No sign yet of cycle peak in US industry May 1998
The profitability of the US industry shows no sign of weakening following another excellent quarters results.
Combined operating profit for the nine largest airlines for January–March 1998 was $1,474m, compared with $1,242m in the first quarter of 1997. Combined net profit in 1Q98 was $835m, compared with $731m in January–March 1997.
Key trends were strong demand in the domestic and transatlantic markets — which more than offset weakness in Asia/Pacific routes — and low fuel prices. The major airlines also limited capacity growth, with industry ASK up 1.0% on 1Q97. With industry RPK up 1.2%, overall load factor rose 0.1 points in 1Q98 to 68.3%.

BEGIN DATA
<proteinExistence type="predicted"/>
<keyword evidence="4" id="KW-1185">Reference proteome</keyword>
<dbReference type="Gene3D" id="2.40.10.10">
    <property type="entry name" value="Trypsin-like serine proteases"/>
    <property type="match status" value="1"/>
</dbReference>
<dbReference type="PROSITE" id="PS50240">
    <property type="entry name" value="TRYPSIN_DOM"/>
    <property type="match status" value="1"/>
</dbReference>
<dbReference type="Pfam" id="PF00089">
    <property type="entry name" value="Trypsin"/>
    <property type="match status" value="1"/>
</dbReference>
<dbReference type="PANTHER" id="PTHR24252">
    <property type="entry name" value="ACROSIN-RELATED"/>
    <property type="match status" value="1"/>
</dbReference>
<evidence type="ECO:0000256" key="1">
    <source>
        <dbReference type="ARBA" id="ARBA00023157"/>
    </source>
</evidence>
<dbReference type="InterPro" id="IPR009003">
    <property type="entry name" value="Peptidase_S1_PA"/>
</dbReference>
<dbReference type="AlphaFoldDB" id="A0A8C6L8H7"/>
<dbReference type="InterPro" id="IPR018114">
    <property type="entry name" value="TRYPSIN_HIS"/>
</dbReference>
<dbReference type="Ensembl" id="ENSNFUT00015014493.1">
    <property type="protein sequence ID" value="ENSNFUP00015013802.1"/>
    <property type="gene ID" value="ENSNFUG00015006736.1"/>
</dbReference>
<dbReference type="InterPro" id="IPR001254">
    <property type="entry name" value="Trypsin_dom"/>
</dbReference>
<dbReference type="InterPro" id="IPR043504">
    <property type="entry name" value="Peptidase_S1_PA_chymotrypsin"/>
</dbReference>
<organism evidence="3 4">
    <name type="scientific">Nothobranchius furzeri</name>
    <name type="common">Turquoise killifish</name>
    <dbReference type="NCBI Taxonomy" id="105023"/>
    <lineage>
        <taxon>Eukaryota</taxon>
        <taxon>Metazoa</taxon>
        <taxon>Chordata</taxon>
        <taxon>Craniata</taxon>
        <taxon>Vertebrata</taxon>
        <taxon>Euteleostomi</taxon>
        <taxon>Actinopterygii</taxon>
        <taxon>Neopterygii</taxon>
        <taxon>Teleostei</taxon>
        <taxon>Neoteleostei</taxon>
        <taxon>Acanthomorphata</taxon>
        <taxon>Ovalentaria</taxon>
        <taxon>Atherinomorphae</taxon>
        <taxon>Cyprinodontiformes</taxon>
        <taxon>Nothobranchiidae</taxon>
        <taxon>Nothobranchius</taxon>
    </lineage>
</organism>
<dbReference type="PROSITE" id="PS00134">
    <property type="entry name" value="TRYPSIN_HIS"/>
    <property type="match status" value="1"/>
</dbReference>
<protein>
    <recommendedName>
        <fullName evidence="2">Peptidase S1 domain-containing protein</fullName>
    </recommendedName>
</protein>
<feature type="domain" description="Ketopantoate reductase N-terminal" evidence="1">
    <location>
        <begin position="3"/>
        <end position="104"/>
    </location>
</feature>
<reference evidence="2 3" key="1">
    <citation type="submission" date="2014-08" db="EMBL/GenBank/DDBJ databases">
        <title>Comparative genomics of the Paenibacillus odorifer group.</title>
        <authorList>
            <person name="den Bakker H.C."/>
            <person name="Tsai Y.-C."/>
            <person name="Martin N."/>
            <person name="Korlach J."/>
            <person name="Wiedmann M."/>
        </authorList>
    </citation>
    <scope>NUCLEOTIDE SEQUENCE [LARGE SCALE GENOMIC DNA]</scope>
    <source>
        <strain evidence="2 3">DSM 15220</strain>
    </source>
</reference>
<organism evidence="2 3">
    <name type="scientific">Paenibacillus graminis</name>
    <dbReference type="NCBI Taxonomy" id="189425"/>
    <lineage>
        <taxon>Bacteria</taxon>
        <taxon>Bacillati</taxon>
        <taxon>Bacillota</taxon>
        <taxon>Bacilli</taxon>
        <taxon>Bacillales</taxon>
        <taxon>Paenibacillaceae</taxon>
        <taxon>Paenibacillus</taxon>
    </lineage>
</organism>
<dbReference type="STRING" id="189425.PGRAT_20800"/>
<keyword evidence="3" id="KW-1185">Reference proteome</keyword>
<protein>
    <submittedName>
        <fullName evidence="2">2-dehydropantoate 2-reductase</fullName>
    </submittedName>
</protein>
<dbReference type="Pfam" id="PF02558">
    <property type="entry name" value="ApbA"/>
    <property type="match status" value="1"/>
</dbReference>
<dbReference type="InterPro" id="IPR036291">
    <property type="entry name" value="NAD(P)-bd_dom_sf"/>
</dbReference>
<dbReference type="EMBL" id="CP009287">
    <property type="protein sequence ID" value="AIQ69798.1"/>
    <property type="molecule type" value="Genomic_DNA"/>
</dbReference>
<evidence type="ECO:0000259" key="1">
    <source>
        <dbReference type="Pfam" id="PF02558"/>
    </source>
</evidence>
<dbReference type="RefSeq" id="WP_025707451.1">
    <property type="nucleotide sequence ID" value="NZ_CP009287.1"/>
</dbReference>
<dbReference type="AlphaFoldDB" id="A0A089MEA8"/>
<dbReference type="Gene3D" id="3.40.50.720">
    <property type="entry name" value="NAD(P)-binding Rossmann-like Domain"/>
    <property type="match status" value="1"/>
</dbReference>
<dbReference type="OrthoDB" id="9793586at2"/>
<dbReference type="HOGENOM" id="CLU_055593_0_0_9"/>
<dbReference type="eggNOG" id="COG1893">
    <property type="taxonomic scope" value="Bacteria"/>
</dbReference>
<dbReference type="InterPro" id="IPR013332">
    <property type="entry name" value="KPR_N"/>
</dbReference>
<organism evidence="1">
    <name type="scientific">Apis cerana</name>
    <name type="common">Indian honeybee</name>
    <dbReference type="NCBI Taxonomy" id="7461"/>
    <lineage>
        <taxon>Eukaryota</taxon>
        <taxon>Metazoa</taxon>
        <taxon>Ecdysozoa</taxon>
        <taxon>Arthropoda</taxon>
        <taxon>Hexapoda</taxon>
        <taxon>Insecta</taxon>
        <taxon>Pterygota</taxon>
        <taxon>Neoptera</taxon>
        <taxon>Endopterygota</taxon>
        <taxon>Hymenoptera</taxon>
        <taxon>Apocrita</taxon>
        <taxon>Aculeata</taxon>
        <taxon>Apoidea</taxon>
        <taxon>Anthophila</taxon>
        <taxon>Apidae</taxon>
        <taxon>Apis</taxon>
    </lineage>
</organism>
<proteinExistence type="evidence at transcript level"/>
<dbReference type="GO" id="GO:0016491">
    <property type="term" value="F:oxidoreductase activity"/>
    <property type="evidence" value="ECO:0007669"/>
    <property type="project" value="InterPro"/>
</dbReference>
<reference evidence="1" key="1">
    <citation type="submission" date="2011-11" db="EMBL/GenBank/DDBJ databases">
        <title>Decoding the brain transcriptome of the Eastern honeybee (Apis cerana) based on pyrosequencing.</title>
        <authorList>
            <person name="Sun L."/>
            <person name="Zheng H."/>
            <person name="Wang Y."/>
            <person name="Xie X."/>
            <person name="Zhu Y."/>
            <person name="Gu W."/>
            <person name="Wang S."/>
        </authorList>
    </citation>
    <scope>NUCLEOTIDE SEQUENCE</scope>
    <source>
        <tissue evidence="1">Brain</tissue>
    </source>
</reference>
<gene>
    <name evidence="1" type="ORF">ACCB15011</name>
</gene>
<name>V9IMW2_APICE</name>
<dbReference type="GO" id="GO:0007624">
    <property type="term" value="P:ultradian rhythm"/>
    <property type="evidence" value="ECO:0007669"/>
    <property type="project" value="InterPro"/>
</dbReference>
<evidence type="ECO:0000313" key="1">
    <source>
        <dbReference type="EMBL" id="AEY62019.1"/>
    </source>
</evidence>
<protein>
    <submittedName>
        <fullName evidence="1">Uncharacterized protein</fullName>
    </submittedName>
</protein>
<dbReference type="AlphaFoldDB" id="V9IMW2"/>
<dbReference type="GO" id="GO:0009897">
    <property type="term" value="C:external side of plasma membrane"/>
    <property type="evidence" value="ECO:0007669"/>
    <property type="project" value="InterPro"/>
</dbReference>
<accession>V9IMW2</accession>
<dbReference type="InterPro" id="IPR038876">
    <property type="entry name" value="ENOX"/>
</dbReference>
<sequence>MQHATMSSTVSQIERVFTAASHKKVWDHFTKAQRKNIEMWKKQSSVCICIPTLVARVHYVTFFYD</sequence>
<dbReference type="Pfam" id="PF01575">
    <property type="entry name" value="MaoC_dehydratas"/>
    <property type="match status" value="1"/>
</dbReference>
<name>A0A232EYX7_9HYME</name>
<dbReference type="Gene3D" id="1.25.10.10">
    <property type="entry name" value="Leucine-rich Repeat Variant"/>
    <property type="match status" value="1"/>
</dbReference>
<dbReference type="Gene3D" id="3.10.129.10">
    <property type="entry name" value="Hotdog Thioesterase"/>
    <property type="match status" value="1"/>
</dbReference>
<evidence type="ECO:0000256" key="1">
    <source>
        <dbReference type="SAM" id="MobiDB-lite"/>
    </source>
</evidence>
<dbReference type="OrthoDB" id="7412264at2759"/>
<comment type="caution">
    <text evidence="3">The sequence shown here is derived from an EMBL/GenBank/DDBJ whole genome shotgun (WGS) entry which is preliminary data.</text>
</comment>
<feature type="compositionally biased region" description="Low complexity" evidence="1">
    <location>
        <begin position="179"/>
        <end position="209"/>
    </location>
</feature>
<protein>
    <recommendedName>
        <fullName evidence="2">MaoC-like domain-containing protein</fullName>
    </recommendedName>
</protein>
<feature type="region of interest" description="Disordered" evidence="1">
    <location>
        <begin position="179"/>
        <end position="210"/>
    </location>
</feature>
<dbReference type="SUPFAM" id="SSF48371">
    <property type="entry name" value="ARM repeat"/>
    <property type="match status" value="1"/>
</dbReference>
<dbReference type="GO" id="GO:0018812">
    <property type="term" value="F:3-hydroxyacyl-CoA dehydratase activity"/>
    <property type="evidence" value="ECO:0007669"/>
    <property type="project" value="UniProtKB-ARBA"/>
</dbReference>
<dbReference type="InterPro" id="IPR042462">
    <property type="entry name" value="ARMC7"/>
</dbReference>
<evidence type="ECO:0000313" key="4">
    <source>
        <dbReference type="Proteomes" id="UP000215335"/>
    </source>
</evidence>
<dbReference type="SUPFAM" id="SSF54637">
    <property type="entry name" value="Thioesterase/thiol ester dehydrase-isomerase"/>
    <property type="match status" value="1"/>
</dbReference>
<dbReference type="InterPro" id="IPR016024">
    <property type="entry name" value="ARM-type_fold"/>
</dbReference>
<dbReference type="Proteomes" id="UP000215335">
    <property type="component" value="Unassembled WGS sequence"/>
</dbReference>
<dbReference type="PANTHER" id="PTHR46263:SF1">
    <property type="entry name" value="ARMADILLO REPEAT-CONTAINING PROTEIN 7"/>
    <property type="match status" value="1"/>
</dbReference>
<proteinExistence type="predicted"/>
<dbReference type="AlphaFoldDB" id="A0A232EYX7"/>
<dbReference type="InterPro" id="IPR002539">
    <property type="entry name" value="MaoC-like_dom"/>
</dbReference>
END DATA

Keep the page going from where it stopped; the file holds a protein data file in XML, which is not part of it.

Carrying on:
The gap between overall industry revenue and cost per ASK was maintained in the first quarter of the year (see chart, above), although not all the US airlines managed to do the same (see below). The gap narrowed most noticeably at Northwest, which was particularly affected by the Asian downturn — 30% of its revenue comes from routes to the region.
TWA is the only airline among the top nine not to report a profit, although it did manage to reduce the extent of its losses. Looking ahead to the rest of 1998, airlines expect the strong US economy and low fuel prices to continue.